(I sincerely apologize for that cliched title, by the way. The only other options were far, far worse. You can leave me suggestions for a better one in the comments if you want.)
I really enjoy testing applications and services. I like seeing if they make a difference in my workflow, if they improved my life in some meaningful way. And I really like to see if they solve problems I didn’t know I had.
But, it’s selfish to keep all these goodies to myself, so I’ll show you some of my favorites as well as my recent additions to the line-up.
Focus At Will
Basically, the idea is that you’re more productive if your brain is in a relaxed and alert state. But most music is meant to arouse. So the smarty-pants’ at Focus at Will have researched, remastered, and developed hundreds of tracks that help your brain get in that flow state and stay there.
I say this as a person who hates music and listening to music, especially when I’m working. But the music, meant to be played low and quietly, relaxes you slightly without making you drowsy, and never intrudes (in fact, if you notice it, you should click skip on the program, and it will learn that that piece is not quite right for you).
They say that this technology works on two out of three people. So maybe it won’t work for you. But all I know is I can’t bear to be without it.
I was first introduced to Evernote three or four years ago. It’s been on my radar a while. But when I tried it way back when, it wasn’t nearly as robust as it is now. I don’t remember a desktop application, for starters. And at the time I only had dial-up and apparently I was dealing with a lot less information (it seems hard to believe, now) because I couldn’t quite figure out what to do with it.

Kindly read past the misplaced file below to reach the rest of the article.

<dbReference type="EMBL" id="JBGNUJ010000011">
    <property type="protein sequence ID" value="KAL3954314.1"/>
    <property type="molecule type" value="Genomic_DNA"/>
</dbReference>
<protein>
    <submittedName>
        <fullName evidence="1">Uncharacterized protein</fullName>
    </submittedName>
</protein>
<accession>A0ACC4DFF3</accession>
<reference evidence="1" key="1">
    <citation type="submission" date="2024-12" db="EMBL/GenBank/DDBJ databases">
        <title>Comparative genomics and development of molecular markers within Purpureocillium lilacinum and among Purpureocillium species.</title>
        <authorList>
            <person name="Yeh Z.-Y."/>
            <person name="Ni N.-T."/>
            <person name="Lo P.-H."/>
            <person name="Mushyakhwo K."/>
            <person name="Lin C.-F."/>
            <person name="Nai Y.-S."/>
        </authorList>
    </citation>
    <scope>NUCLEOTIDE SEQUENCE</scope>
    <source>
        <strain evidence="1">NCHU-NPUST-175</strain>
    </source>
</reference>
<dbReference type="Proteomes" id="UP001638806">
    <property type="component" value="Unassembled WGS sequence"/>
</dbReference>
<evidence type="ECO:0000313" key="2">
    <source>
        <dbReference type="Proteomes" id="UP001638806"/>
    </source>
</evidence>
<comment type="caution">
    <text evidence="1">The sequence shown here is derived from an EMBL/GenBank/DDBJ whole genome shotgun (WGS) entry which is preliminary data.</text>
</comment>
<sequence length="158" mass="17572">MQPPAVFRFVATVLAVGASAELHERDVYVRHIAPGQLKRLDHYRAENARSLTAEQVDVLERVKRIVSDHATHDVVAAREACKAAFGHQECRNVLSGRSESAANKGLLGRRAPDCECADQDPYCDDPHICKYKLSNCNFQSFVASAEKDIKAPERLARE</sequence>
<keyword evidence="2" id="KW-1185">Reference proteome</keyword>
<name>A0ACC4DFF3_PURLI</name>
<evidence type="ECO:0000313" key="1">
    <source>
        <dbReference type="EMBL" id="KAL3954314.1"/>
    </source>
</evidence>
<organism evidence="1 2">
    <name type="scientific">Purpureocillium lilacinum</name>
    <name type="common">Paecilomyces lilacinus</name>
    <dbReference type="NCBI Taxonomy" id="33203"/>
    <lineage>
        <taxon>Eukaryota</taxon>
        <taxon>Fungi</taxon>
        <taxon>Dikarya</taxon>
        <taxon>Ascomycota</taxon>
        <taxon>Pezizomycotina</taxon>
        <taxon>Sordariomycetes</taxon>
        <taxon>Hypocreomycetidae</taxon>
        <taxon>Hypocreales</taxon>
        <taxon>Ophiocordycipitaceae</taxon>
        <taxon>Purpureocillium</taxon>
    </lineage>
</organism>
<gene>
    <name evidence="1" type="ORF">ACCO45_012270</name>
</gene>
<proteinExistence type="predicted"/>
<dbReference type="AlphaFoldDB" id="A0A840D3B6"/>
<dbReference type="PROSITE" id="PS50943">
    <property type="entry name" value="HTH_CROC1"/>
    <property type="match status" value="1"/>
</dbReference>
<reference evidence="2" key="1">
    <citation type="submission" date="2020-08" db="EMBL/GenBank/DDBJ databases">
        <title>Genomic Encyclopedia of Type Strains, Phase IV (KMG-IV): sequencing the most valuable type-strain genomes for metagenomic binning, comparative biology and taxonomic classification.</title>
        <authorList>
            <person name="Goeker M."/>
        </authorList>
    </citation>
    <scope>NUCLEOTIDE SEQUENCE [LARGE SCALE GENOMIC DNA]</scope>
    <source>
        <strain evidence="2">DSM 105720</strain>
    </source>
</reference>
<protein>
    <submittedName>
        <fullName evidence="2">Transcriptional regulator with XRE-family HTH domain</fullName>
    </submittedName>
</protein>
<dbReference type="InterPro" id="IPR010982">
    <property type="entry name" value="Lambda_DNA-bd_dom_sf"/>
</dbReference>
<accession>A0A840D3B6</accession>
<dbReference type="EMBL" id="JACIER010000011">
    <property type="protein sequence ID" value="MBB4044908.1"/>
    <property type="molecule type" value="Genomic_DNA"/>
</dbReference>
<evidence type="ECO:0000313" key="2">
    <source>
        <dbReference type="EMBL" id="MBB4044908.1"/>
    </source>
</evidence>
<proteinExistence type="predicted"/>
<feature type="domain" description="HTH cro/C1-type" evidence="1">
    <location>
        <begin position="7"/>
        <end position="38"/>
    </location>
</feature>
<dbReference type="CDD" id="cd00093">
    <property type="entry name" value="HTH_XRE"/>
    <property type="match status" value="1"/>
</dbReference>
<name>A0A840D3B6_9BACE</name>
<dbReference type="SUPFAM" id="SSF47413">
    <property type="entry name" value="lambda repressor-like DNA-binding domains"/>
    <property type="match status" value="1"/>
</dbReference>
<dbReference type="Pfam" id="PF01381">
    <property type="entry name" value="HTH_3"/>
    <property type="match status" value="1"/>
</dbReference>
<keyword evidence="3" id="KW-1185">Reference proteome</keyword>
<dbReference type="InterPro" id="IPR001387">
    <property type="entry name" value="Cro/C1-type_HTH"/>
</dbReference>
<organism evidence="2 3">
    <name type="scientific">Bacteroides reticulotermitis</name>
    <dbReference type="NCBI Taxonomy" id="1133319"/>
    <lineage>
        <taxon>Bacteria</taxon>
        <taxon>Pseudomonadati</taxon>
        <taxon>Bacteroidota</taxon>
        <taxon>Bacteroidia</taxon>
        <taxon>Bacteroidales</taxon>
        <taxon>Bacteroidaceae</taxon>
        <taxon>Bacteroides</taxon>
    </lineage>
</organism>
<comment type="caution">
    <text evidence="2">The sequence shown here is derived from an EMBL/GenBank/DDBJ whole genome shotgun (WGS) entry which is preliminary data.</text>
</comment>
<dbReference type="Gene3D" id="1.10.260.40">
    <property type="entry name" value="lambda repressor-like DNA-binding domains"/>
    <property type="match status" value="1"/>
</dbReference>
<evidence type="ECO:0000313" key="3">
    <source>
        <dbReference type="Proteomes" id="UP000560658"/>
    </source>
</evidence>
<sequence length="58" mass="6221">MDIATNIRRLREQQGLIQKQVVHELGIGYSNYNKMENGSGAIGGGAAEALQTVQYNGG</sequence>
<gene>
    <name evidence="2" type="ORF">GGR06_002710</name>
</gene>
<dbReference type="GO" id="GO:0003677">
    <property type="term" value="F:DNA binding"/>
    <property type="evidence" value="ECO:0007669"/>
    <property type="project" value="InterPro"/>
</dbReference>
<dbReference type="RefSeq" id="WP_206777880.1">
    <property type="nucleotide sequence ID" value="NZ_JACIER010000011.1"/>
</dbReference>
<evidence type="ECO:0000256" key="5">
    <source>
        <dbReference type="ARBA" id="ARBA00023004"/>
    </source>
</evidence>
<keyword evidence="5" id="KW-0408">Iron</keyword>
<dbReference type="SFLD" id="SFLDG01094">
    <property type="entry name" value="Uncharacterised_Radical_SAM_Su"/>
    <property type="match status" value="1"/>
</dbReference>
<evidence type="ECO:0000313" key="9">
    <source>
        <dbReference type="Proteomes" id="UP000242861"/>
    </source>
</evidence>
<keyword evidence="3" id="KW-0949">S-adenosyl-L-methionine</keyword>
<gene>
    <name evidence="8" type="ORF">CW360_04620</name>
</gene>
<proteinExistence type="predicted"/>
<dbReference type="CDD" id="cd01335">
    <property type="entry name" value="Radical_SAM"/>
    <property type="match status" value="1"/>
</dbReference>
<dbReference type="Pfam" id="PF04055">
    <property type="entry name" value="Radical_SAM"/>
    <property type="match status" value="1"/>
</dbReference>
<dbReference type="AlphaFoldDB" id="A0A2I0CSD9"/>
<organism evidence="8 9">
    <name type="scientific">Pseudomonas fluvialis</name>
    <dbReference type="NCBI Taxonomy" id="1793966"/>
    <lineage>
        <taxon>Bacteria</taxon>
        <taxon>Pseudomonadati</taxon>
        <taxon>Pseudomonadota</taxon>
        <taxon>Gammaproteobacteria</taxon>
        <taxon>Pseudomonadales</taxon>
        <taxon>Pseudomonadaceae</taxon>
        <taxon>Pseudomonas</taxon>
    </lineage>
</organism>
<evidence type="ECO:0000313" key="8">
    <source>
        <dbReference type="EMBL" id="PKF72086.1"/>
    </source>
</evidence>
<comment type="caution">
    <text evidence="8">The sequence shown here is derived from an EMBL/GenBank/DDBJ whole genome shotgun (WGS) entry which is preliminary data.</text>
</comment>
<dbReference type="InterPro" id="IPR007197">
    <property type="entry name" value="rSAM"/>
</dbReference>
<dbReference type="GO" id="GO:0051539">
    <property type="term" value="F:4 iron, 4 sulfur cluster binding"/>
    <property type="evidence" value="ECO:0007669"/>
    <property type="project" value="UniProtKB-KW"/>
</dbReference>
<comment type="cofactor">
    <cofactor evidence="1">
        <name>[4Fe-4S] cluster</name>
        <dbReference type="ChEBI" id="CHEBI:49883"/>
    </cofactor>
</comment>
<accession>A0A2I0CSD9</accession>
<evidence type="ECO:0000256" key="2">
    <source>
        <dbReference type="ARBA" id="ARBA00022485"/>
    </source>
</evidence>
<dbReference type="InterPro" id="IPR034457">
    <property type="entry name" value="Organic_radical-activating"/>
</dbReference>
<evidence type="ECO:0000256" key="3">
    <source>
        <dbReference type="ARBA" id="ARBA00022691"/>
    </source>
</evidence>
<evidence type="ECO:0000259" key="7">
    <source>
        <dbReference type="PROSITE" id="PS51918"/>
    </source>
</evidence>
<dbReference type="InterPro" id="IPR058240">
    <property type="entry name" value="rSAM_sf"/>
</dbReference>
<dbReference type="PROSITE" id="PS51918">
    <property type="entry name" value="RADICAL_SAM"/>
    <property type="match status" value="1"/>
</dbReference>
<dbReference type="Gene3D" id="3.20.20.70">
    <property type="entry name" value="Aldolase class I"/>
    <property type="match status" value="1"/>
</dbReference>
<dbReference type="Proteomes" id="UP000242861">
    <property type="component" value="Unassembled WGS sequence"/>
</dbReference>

Now, however, I’ve run my business almost wholly online for more than two years (since my last truly meat-space business got shuttered)— and most of that work is done in a web browser. I never use MS Office, having found love in the integrated Google universe. In fact, it wasn’t so long ago that I was telling Ethan that I didn’t even use my desktop at all.
But at a recent Mastermind discussion of business systems, I realized that I needed a business dashboard. I needed to be able to have project plans, research, documents and notes all in one place. Google Documents didn’t work for that. For a time I used folders of bookmarks, but that still didn’t quite work– it was clunky and slow and hard to update.
So, I wrote out my needs for a dashboard and looked at my options, and it turned out the ubiquitous Evernote was perfect. And when I grow, I can easily upgrade to Evernote Business and share SOPs and checklists with my XO.
As I also mentioned, Evernote is a great place for my journaling. In fact, I start each day with two notes: “Todo [DATE]” and “Morning Pages [DATE]”. The ToDo contains the top project or two I’m working on and a handful of other little tasks I don’t want to forget. The morning pages note gets jottings put in it all day so that I don’t have to open the project files I’m not working on, and then at the end of the day or week, I sort all those jottings where they belong.